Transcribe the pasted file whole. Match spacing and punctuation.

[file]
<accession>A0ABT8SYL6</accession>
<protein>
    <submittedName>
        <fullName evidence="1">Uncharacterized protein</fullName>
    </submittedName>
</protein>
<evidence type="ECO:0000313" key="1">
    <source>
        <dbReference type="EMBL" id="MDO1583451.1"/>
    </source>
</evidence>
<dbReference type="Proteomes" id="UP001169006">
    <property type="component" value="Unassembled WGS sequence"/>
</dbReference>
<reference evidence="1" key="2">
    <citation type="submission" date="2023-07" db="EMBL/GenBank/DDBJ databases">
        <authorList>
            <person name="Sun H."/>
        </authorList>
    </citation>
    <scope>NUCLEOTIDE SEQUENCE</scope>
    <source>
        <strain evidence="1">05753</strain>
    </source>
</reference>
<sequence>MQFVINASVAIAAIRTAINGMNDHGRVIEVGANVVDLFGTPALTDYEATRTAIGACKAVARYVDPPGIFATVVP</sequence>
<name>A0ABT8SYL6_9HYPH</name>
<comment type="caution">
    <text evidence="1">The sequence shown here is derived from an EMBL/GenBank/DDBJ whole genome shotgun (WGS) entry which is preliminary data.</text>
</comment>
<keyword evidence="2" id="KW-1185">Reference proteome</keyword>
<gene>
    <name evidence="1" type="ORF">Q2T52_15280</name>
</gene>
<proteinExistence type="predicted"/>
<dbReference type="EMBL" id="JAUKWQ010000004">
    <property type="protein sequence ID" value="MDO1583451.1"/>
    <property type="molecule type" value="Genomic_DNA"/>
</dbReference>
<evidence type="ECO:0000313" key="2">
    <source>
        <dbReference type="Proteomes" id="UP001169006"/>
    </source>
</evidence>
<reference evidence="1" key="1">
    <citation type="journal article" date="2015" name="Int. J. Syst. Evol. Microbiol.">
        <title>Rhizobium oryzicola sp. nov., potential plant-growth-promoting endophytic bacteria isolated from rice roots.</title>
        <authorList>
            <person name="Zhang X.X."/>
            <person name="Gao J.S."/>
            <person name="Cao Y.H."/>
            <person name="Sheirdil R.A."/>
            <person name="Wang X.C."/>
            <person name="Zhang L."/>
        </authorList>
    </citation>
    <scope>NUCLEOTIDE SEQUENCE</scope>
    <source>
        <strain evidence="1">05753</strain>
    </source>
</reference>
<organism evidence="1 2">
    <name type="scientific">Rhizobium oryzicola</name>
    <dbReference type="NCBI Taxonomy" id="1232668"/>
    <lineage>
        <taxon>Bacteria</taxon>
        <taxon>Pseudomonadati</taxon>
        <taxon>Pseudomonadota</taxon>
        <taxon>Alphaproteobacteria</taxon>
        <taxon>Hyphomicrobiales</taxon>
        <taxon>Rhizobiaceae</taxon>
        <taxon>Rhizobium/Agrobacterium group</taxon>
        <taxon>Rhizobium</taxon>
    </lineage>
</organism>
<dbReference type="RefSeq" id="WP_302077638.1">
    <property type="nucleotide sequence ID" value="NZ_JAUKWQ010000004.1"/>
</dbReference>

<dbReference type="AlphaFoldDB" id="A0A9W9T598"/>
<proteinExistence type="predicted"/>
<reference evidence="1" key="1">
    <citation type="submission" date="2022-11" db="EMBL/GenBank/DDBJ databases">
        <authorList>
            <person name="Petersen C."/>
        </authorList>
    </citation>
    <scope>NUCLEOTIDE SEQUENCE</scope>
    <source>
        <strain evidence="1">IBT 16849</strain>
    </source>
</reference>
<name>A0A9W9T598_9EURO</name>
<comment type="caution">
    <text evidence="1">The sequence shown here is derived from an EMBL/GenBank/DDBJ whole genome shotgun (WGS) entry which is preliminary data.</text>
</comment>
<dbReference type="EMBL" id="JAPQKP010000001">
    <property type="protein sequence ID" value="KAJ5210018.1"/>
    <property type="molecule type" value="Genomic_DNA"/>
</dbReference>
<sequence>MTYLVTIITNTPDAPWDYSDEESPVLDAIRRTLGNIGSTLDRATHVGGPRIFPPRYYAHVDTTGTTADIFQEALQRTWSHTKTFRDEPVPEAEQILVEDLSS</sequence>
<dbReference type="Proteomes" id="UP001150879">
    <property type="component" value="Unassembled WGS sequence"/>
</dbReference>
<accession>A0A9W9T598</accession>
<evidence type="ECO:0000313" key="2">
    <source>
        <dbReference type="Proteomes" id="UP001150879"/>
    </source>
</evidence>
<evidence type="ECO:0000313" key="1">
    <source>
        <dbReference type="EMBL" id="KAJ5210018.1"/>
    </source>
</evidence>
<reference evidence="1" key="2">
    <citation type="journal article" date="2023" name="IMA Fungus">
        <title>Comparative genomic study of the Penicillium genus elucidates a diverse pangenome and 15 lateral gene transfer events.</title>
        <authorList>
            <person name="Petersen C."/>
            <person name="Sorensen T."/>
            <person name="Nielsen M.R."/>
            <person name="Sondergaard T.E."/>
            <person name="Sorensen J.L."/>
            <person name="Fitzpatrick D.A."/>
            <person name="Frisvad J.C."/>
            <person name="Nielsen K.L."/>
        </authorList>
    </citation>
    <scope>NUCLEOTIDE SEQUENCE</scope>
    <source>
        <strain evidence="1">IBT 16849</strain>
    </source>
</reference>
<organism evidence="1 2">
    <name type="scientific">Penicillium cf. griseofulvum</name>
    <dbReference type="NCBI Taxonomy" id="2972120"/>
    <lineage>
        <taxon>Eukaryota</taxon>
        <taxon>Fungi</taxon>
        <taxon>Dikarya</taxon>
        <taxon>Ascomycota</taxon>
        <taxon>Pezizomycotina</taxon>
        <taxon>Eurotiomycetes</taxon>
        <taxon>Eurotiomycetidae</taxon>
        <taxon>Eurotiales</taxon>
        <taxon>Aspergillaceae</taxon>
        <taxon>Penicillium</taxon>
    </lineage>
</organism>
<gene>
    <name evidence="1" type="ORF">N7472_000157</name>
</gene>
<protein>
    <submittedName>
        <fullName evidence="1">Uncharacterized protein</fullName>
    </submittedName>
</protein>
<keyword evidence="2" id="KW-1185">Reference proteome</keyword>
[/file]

<accession>A0ABT8SYL6</accession>
<protein>
    <submittedName>
        <fullName evidence="1">Uncharacterized protein</fullName>
    </submittedName>
</protein>
<evidence type="ECO:0000313" key="1">
    <source>
        <dbReference type="EMBL" id="MDO1583451.1"/>
    </source>
</evidence>
<dbReference type="Proteomes" id="UP001169006">
    <property type="component" value="Unassembled WGS sequence"/>
</dbReference>
<reference evidence="1" key="2">
    <citation type="submission" date="2023-07" db="EMBL/GenBank/DDBJ databases">
        <authorList>
            <person name="Sun H."/>
        </authorList>
    </citation>
    <scope>NUCLEOTIDE SEQUENCE</scope>
    <source>
        <strain evidence="1">05753</strain>
    </source>
</reference>
<sequence>MQFVINASVAIAAIRTAINGMNDHGRVIEVGANVVDLFGTPALTDYEATRTAIGACKAVARYVDPPGIFATVVP</sequence>
<name>A0ABT8SYL6_9HYPH</name>
<comment type="caution">
    <text evidence="1">The sequence shown here is derived from an EMBL/GenBank/DDBJ whole genome shotgun (WGS) entry which is preliminary data.</text>
</comment>
<keyword evidence="2" id="KW-1185">Reference proteome</keyword>
<gene>
    <name evidence="1" type="ORF">Q2T52_15280</name>
</gene>
<proteinExistence type="predicted"/>
<dbReference type="EMBL" id="JAUKWQ010000004">
    <property type="protein sequence ID" value="MDO1583451.1"/>
    <property type="molecule type" value="Genomic_DNA"/>
</dbReference>
<evidence type="ECO:0000313" key="2">
    <source>
        <dbReference type="Proteomes" id="UP001169006"/>
    </source>
</evidence>
<reference evidence="1" key="1">
    <citation type="journal article" date="2015" name="Int. J. Syst. Evol. Microbiol.">
        <title>Rhizobium oryzicola sp. nov., potential plant-growth-promoting endophytic bacteria isolated from rice roots.</title>
        <authorList>
            <person name="Zhang X.X."/>
            <person name="Gao J.S."/>
            <person name="Cao Y.H."/>
            <person name="Sheirdil R.A."/>
            <person name="Wang X.C."/>
            <person name="Zhang L."/>
        </authorList>
    </citation>
    <scope>NUCLEOTIDE SEQUENCE</scope>
    <source>
        <strain evidence="1">05753</strain>
    </source>
</reference>
<organism evidence="1 2">
    <name type="scientific">Rhizobium oryzicola</name>
    <dbReference type="NCBI Taxonomy" id="1232668"/>
    <lineage>
        <taxon>Bacteria</taxon>
        <taxon>Pseudomonadati</taxon>
        <taxon>Pseudomonadota</taxon>
        <taxon>Alphaproteobacteria</taxon>
        <taxon>Hyphomicrobiales</taxon>
        <taxon>Rhizobiaceae</taxon>
        <taxon>Rhizobium/Agrobacterium group</taxon>
        <taxon>Rhizobium</taxon>
    </lineage>
</organism>
<dbReference type="RefSeq" id="WP_302077638.1">
    <property type="nucleotide sequence ID" value="NZ_JAUKWQ010000004.1"/>
</dbReference>

<dbReference type="AlphaFoldDB" id="A0A9W9T598"/>
<proteinExistence type="predicted"/>
<reference evidence="1" key="1">
    <citation type="submission" date="2022-11" db="EMBL/GenBank/DDBJ databases">
        <authorList>
            <person name="Petersen C."/>
        </authorList>
    </citation>
    <scope>NUCLEOTIDE SEQUENCE</scope>
    <source>
        <strain evidence="1">IBT 16849</strain>
    </source>
</reference>
<name>A0A9W9T598_9EURO</name>
<comment type="caution">
    <text evidence="1">The sequence shown here is derived from an EMBL/GenBank/DDBJ whole genome shotgun (WGS) entry which is preliminary data.</text>
</comment>
<dbReference type="EMBL" id="JAPQKP010000001">
    <property type="protein sequence ID" value="KAJ5210018.1"/>
    <property type="molecule type" value="Genomic_DNA"/>
</dbReference>
<sequence>MTYLVTIITNTPDAPWDYSDEESPVLDAIRRTLGNIGSTLDRATHVGGPRIFPPRYYAHVDTTGTTADIFQEALQRTWSHTKTFRDEPVPEAEQILVEDLSS</sequence>
<dbReference type="Proteomes" id="UP001150879">
    <property type="component" value="Unassembled WGS sequence"/>
</dbReference>
<accession>A0A9W9T598</accession>
<evidence type="ECO:0000313" key="2">
    <source>
        <dbReference type="Proteomes" id="UP001150879"/>
    </source>
</evidence>
<evidence type="ECO:0000313" key="1">
    <source>
        <dbReference type="EMBL" id="KAJ5210018.1"/>
    </source>
</evidence>
<reference evidence="1" key="2">
    <citation type="journal article" date="2023" name="IMA Fungus">
        <title>Comparative genomic study of the Penicillium genus elucidates a diverse pangenome and 15 lateral gene transfer events.</title>
        <authorList>
            <person name="Petersen C."/>
            <person name="Sorensen T."/>
            <person name="Nielsen M.R."/>
            <person name="Sondergaard T.E."/>
            <person name="Sorensen J.L."/>
            <person name="Fitzpatrick D.A."/>
            <person name="Frisvad J.C."/>
            <person name="Nielsen K.L."/>
        </authorList>
    </citation>
    <scope>NUCLEOTIDE SEQUENCE</scope>
    <source>
        <strain evidence="1">IBT 16849</strain>
    </source>
</reference>
<organism evidence="1 2">
    <name type="scientific">Penicillium cf. griseofulvum</name>
    <dbReference type="NCBI Taxonomy" id="2972120"/>
    <lineage>
        <taxon>Eukaryota</taxon>
        <taxon>Fungi</taxon>
        <taxon>Dikarya</taxon>
        <taxon>Ascomycota</taxon>
        <taxon>Pezizomycotina</taxon>
        <taxon>Eurotiomycetes</taxon>
        <taxon>Eurotiomycetidae</taxon>
        <taxon>Eurotiales</taxon>
        <taxon>Aspergillaceae</taxon>
        <taxon>Penicillium</taxon>
    </lineage>
</organism>
<gene>
    <name evidence="1" type="ORF">N7472_000157</name>
</gene>
<protein>
    <submittedName>
        <fullName evidence="1">Uncharacterized protein</fullName>
    </submittedName>
</protein>
<keyword evidence="2" id="KW-1185">Reference proteome</keyword>